TPO23 Lecture2 - Environmental Science (Earth Budget)
Professor：Basically, a cloud either contributes to the cooling of Earth's surface or to its heating. Earth's climate system is constantly trying to strike a balance between the cooling and warming effects of clouds.It's very close, but overall the cumulative effects of cloud are to cool Earth rather than heat it. And this balance between the amount of solar radiation, energy from the Sun, that's absorbed by Earth, and the amount that's reflected back into space. We call this Earth's radiation budget. And one way we keep track of the radiation budget is by looking at the albedo of the different surfaces on the planet.A surface's albedo is the percentage of incoming solar energy, sunlight, that's reflected off that surface back into space. Oceans have a low albedo, because they reflect very little energy. Most of the solar energy that reaches the ocean gets absorbed and heats the water. Um... rainforests also have low albedos. Well, by contrast, deserts and areas covered by ice and snow, these places have high albedos. And clouds, in general, cloud also have high albedos. That means that a large percentage of the solar energy clouds receive is reflected into space.OK. Now, when we say that clouds have a high albedo. We are talking about the effect of all the clouds on earth averaged together. But different types of clouds have different reflective properties, they have different albedos.
Student：So which type of clouds cools Earth? And which type heat it?
Professor：Well, high thin clouds contribute to heating while low thick clouds cool Earth. High thin clouds are very transparent to solar radiation, like, uh, clear air. So they mostly transmit incoming solar energy down to Earth. There's not much reflection going at all. At the same time, these clouds trap in some of Earth's heat. Because of the trapped heat, these clouds have an overall heating effect.
Student：Oh. OK. Since low thick clouds are not transparent to radiation...
Professor：Exactly. They block most of the solar energy so it never reaches Earth's surface. They reflect much of it back out into space.
Student：So that's how they contribute to cooling?
Professor：Yep. And as I said earlier, this cooling effect predominates. Now, what if there was a process that could control the type of clouds that form?
Student：Are you talking about controlling the weather?
Professor：Well, I am not sure I would go that far. But we recently noticed an increase in cloud cover over an area of the ocean waters around Antarctica. An increased area of low thick clouds, the type that reflects a lare portion of solar energy back to space and cools the Earth.
Well, the reason for this increased cloud cover, it turns out, is the exceptionally large amount of microscopic marine plants. Well, the current hypothesis is that these microorganisms produce a chemical, dimetho sulfide that interacts with the oxygen in the air, creating conditions that lead to the formation of the low thick clouds we observed. Well, that's true. It could have huge implications. So, maybe we are talking about controlling the weather. Perhaps, if the microorganisms near Antarctica really are responsible, perhaps we can accelerate the process somehow.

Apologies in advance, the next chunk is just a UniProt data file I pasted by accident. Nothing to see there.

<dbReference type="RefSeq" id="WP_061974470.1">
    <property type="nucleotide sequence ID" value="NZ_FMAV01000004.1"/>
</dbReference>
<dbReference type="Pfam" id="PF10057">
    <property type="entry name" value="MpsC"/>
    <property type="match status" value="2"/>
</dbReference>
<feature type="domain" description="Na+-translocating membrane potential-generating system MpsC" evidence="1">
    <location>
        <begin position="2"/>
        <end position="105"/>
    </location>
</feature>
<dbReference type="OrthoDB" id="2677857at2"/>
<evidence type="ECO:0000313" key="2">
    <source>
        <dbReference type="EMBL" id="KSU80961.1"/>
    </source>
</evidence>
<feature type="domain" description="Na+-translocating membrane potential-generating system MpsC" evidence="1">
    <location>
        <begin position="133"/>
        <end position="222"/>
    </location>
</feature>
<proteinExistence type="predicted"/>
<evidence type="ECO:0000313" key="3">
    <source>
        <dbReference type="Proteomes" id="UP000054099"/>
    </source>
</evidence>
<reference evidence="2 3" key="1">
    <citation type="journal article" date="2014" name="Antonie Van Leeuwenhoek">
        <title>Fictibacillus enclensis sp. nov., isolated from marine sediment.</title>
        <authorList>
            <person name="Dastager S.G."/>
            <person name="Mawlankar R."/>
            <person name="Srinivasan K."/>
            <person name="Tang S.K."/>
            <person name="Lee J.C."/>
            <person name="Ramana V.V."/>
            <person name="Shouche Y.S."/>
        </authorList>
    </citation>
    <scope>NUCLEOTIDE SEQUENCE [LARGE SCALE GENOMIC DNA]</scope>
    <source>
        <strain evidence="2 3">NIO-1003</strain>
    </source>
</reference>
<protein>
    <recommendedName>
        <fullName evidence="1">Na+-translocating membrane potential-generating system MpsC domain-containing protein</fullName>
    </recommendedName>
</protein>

1 What is the lecture mainly about?
A. Ways of identifying different types of clouds
B. Recent research findings about the causes of global warming
C. The impact of clouds on global temperatures
D. The impact of human activity on cloud formation
2 According to the professor, what is Earth’s radiation budget?
A. The average temperature difference between land masses and bodies of water
B. The balance between incoming solar energy and reflected solar energy
C. The percentage of incoming solar energy that gets trapped in clouds
D. The portion of marine species that has been affected by global warming
3 Why does the professor discuss albedo?
A. To point out that different surfaces have different reflective properties
B. To suggest that the reflective surfaces on Earth should be increased
C. To demonstrate how a cloud's thickness is measured
D. To explain why clear air reflects a large amount of solar energy back to space
4 What can be inferred from the lecture about the effects of different types of clouds on Earth's climate?
A. Low, thick clouds increase ocean temperatures much more than high, thin clouds do
B. The cooling effect of low, thick clouds is stronger overall than the heating effect of high, thin clouds
C. The effect of low, thick clouds is understood better than the effect of high, thin clouds.
D. The effect of low, thick clouds is much more variable than the effect of high, thin clouds.
5 What does the professor say about microscopic plants in the ocean near Antarctica?
A. They have been raising the ocean's albedo.
B. Their population is increasing due to global warming.
C. They grow more rapidly when cloud cover is thin.
D. They produce a chemical that leads to cloud formation
6 Why does the professor say this So, maybe we are talking about controlling the weather.
A. To reintroduce a topic from a previous lecture
B. To correct a common misunderstanding
C. To encourage students to express their own opinions
D. To revise his previous response to a student's question